Check out other Inward Breathwork videos on youtube:

Slo Mo Breath (Buteyko Style Breathwork)

Using the principles of Buteyko Breath, let Harry guide you into a deep and controlled state of relaxation through slow and controlled nose breathing. The Buteyko Method, developed by a physiologist in the 1950’s, is meant to retrain the body’s breathing pattern to correct for the chronic hyperventilated state we live in today. ⁠

The Gentle Start (Guided Breathwork Video)

Today it’s extremely common to never experience full-blown, life- threatening stress, but to never fully relax either. Our nervous system is stuck in an in-between state half-stimulated and our organs aren’t able to rest. Chronic stress creates communication problems for the nervous system. Eight of the top ten most common cancers affect organs cut off from normal blood flow during extended states of stress. 

This is a video exercise to teach you to consciously turn on heavy stress for short bursts, specifically so that we can turn it off and spend the rest of our days and nights relaxing and restoring. We’ll be giving our nervous system a full reset.

 

Best Breathing Apps and Websites For Anxiety

With the help of technology, there’s never been a better time to see what breathwork can do for you. 

 

Inward Breathwork

Reduce stress & anxiety from home with guided breathing exercises set to incredible music from Inward Breathwork. Inward is a new platform that allows you to make breathwork a daily practice with the world’s best facilitators. It features unlimited, on-demand breathwork sessions to improve sleep, boost mood, and reduce anxiety. 

Get started with 7-days free and try the 14-day structured program to reduce anxiety in less than 20-minutes per day.

 

my.life

my.life is an app created by Stop, Breathe & Think, an Emotional Wellness platform created by Julie Campistron and Jamie Price. my.life is among the best breathing apps for anxiety, providing short mindfulness activities such as journaling, meditation, yoga and breathwork, all attuned to however you’re feeling on that day. It even has breathing exercises for anxiety for kids, so that the entire family can join in. my.life is available to download from Apple or Google Play.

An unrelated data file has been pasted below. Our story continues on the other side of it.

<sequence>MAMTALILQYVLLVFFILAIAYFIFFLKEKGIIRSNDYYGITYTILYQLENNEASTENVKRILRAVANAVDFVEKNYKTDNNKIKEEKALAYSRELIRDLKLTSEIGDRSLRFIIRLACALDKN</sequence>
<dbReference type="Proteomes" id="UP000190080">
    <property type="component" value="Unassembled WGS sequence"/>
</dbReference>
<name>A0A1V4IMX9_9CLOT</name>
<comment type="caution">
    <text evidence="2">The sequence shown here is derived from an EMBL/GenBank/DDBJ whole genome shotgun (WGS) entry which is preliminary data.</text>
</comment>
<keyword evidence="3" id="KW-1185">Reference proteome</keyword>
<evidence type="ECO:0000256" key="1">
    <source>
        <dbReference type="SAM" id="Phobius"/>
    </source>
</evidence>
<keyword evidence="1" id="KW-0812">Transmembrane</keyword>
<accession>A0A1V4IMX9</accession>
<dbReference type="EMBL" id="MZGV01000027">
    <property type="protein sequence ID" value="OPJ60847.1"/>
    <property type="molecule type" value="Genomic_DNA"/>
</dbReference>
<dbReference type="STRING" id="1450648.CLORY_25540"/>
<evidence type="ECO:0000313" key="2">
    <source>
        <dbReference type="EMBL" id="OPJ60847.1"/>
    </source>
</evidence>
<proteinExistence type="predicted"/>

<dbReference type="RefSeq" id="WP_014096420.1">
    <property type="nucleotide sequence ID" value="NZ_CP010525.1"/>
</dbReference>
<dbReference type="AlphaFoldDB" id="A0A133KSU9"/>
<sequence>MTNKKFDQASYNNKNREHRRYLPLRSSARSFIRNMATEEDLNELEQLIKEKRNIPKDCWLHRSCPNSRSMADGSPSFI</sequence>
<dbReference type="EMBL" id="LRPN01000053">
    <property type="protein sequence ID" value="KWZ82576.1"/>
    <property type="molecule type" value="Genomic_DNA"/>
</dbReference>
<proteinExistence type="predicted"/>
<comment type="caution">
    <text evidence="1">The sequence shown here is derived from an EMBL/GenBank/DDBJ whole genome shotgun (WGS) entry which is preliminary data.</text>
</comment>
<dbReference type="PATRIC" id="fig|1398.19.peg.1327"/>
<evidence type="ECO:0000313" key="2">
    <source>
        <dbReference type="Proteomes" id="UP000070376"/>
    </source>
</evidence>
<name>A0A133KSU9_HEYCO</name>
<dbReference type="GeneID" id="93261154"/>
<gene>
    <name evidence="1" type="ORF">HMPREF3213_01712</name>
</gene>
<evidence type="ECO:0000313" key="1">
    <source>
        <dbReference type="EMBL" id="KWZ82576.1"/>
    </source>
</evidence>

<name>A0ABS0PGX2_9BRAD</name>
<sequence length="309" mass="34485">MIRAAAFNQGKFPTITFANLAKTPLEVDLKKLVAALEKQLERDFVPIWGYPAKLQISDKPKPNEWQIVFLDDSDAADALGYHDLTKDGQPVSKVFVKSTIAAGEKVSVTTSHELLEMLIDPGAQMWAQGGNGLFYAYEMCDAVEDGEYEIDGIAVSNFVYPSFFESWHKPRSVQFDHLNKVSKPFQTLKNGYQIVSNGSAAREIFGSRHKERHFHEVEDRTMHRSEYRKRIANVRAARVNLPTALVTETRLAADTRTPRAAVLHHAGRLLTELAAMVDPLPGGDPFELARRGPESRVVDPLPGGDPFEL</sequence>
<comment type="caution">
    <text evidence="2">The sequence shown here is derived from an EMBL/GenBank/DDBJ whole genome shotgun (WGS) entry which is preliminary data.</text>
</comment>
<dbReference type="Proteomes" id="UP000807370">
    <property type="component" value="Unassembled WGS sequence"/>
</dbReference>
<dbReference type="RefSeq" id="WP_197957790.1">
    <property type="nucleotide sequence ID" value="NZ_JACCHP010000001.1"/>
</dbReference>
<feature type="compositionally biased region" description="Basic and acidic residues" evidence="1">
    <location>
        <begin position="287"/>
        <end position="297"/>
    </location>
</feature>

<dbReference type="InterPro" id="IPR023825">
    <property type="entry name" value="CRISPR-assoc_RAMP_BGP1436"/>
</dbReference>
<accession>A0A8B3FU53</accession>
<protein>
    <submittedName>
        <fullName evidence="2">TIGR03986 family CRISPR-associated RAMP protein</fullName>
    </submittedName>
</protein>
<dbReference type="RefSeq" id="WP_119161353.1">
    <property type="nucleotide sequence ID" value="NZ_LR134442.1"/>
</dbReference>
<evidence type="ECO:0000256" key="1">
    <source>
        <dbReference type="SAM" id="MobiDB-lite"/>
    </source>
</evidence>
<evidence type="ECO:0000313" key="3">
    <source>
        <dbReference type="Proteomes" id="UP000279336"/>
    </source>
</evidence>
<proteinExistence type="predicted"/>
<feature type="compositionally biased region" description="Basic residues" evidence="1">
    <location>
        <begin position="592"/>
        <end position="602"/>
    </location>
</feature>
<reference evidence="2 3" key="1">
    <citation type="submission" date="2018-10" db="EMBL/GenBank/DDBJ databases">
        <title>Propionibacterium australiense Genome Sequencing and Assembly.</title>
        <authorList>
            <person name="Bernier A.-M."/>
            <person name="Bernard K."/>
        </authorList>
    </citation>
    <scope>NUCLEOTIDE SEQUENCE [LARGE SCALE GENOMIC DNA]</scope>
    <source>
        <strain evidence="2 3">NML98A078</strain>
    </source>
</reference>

Calm

Calm is perhaps the most well-known of the Wellness apps, due to its extensive marketing and roster of celebrities lending their voice to the app. Described as a “Mental Fitness” app, it provides many options for guided meditations, sleep stories and master classes, all based around mindfulness and improving one’s sleep.

 

The Science of Breathwork For Anxiety

Though the practice of breathwork for anxiety goes back thousands of years, scientists are continuing to make discoveries about all of the intricate ways in which breathing techniques can affect the body. The benefits of breathwork are ultimately rooted in what we began by discussing, the Autonomic Nervous System. 

 

How controlled breathing calms your brain 

When stress or panic sets in, our sympathetic nervous system (SNS or “fight-or-flight”) takes over, and while this is useful for escaping immediate danger, the toll it takes on our bodies is substantial. Hormones flood our system, we receive a big shot of glucose into our bloodstream, our heart rate increases and our blood vessels constrict, causing blood pressure to spike.

Luckily, the parasympathetic nervous system (PNS, “rest-and-digest”) is designed to come to the rescue, lowering blood pressure, increasing digestive activity, and levelling out the blood glucose and insulin levels. 

Problems arise when our daily lives are so stressful that we’re constantly in a state of “fight-or-flight” and the “rest-and-digest” never gets a chance to take over. The negative impact on our bodies from constant hormonal and glucose spikes, high blood pressure and lack of sleep can be dangerous, and even deadly. This is where breathwork comes in. 

Implementing breathwork is a method of reverse-engineering the parasympathetic nervous system into action via our gateway into the autonomic nervous system— the breath. Controlling the way we breathe sends the signal to our brain that the danger is gone, and the PNS can start counteracting the damage done by the SNS. 

Implementing this practice into our daily lives can result in better sleep and weight loss due to the leveling out of hormones, insulin and blood glucose, better GI activity due to the SNS no longer inhibiting digestion, and many other benefits. 

 

3 research studies and articles on benefits of breathwork for anxiety

Despite breathwork for anxiety being a common practice for most of human history, scientific studies have only recently begun exploring its concrete medical benefits; here are a few examples of their findings.